Switzerland is unlikely to comply with an extradition request made by the Pakistani government to hand over a political asylum seeker. Brahamdagh Bugti, Baloch Republican Party leader, tells swissinfo.ch that extradition would mean death.
Pakistani media have claimed that the government in Islamabad is in the process of sending extradition requests for Baloch exiles in Switzerland, Britain, India, Afghanistan and Iran.
Exiled in Switzerland, Bugti is among the Baloch leaders listed. His party’s slogan is “Struggle for an independent and sovereign Baloch state”.
Rebel groups in Balochistan have been waging a separatist insurgency in the western province since the 1960s. They have been demanding greater autonomy, a bigger share of the natural resource revenue from the province – Pakistan’s largest – as well as complete independence from Pakistan in some cases.
No extradition treaty
The Swiss foreign ministry refused to confirm that it had received an extradition request for Bugti from Pakistan.
“The Swiss and Pakistani authorities are in regular contact over different issues on several levels,” a foreign ministry spokesperson told swissinfo.ch. “The content of these exchanges is confidential.”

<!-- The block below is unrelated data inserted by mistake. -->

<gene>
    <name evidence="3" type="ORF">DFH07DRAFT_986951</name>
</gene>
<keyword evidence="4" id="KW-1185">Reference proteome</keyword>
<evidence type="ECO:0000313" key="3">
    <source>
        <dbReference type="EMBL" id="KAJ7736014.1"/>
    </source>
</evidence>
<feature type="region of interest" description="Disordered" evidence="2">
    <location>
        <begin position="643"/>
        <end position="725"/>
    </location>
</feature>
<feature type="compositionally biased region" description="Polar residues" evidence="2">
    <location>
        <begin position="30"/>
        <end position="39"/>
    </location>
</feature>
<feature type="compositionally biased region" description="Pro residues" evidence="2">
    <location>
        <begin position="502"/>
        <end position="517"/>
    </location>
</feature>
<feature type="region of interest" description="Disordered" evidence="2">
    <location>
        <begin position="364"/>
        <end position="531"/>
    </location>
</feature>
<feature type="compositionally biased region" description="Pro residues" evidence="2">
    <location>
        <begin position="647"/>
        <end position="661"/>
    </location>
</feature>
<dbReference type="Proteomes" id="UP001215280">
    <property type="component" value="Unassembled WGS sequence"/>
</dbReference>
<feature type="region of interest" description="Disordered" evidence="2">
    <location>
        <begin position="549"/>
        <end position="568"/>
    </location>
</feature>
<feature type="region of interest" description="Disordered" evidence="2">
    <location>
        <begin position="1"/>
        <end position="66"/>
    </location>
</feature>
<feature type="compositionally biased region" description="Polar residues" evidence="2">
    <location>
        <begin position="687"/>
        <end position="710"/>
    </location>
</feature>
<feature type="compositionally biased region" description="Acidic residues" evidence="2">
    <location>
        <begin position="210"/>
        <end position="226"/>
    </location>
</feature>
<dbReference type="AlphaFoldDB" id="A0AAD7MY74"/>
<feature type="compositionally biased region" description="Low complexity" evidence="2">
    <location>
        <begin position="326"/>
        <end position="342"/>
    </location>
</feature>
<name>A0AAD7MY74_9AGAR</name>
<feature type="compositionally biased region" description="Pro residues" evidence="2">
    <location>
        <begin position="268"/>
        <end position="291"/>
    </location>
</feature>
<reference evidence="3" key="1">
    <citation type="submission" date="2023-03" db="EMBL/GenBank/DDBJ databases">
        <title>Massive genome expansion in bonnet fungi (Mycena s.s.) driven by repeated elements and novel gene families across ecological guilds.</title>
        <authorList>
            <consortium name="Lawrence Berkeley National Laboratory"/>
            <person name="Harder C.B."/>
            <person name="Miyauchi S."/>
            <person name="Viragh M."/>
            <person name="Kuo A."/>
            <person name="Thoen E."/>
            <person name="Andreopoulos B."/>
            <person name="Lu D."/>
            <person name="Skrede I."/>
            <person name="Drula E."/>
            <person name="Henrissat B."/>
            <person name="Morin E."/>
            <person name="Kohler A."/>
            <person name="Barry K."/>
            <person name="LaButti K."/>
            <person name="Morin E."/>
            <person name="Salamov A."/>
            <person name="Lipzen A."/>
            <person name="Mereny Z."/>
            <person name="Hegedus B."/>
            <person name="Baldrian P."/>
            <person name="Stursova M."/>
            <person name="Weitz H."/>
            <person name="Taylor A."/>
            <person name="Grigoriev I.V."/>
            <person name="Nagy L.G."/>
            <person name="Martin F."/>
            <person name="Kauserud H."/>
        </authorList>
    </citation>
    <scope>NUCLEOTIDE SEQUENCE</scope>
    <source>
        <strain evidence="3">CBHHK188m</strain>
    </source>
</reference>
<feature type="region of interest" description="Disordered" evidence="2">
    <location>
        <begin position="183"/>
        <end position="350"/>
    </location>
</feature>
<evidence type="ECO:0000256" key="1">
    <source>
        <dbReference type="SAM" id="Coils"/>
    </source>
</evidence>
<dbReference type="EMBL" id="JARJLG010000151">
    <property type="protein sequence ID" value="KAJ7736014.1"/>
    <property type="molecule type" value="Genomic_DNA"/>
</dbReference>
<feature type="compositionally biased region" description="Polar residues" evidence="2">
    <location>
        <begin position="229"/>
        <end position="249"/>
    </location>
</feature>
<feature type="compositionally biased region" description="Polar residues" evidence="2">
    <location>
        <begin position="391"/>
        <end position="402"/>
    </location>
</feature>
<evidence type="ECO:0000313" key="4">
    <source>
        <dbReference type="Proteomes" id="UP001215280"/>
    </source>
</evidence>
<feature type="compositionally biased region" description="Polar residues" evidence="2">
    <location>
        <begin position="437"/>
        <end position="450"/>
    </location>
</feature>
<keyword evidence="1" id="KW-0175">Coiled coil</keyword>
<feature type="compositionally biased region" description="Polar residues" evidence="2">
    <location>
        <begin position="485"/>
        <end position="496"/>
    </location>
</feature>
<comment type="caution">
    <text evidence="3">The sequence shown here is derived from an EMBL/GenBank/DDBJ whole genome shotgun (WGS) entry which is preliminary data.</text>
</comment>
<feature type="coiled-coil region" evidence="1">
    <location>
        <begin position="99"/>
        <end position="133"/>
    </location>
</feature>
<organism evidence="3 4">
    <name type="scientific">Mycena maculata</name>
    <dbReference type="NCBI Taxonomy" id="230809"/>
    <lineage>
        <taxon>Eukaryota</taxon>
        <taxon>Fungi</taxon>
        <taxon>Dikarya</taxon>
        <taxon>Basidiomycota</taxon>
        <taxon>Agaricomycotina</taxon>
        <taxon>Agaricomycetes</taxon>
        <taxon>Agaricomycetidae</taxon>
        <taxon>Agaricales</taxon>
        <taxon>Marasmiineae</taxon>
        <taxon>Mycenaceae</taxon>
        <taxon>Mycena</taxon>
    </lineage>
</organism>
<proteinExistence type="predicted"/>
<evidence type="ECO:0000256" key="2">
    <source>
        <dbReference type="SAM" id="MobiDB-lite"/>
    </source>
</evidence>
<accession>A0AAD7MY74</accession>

But a spokesperson from the Swiss justice ministry confirmed that no bilateral extradition treaty exists between Switzerland and Pakistan. Swiss laws still allow for handing over a wanted person based on reciprocity even in the absence of an extradition treaty.
However, it is unlikely that Bugti will be sent to Pakistan, as the spokesperson referred to the section on “inadmissibility of requests” under Switzerland’s Mutual Assistance Act, IMAC.
The section states that Switzerland can refuse to cooperate with extradition requests if the authorities believe that the requests “are being conducted so as to prosecute or punish a person on account of his political opinions…”.
“I arrived in Switzerland in 2010 and applied for political asylum,” Bugti told swissinfo.ch. He is currently in limbo, as the Swiss authorities are still assessing his asylum request.
He is clear about what he thinks would happen to him if returned to Pakistan. “I will be tortured and killed in Pakistan, like what is happening to so many Balochis there,” he said.
He believes that Pakistan’s extradition demands are a symbolic gesture designed to appease the Chinese, who are investing $46 billion (CHF42 billion) in an economic corridor between Balochistan’s Gwadar port and China’s Xinjiang region. Chinese engineers working on infrastructure projects have been attacked in Balochistan in the past, including those working on the Gwadar port itself in 2004.
Bugti warns that the region could become as volatile as Syria or Libya and could affect Western countries. He also calls for the international community to intervene before it is too late.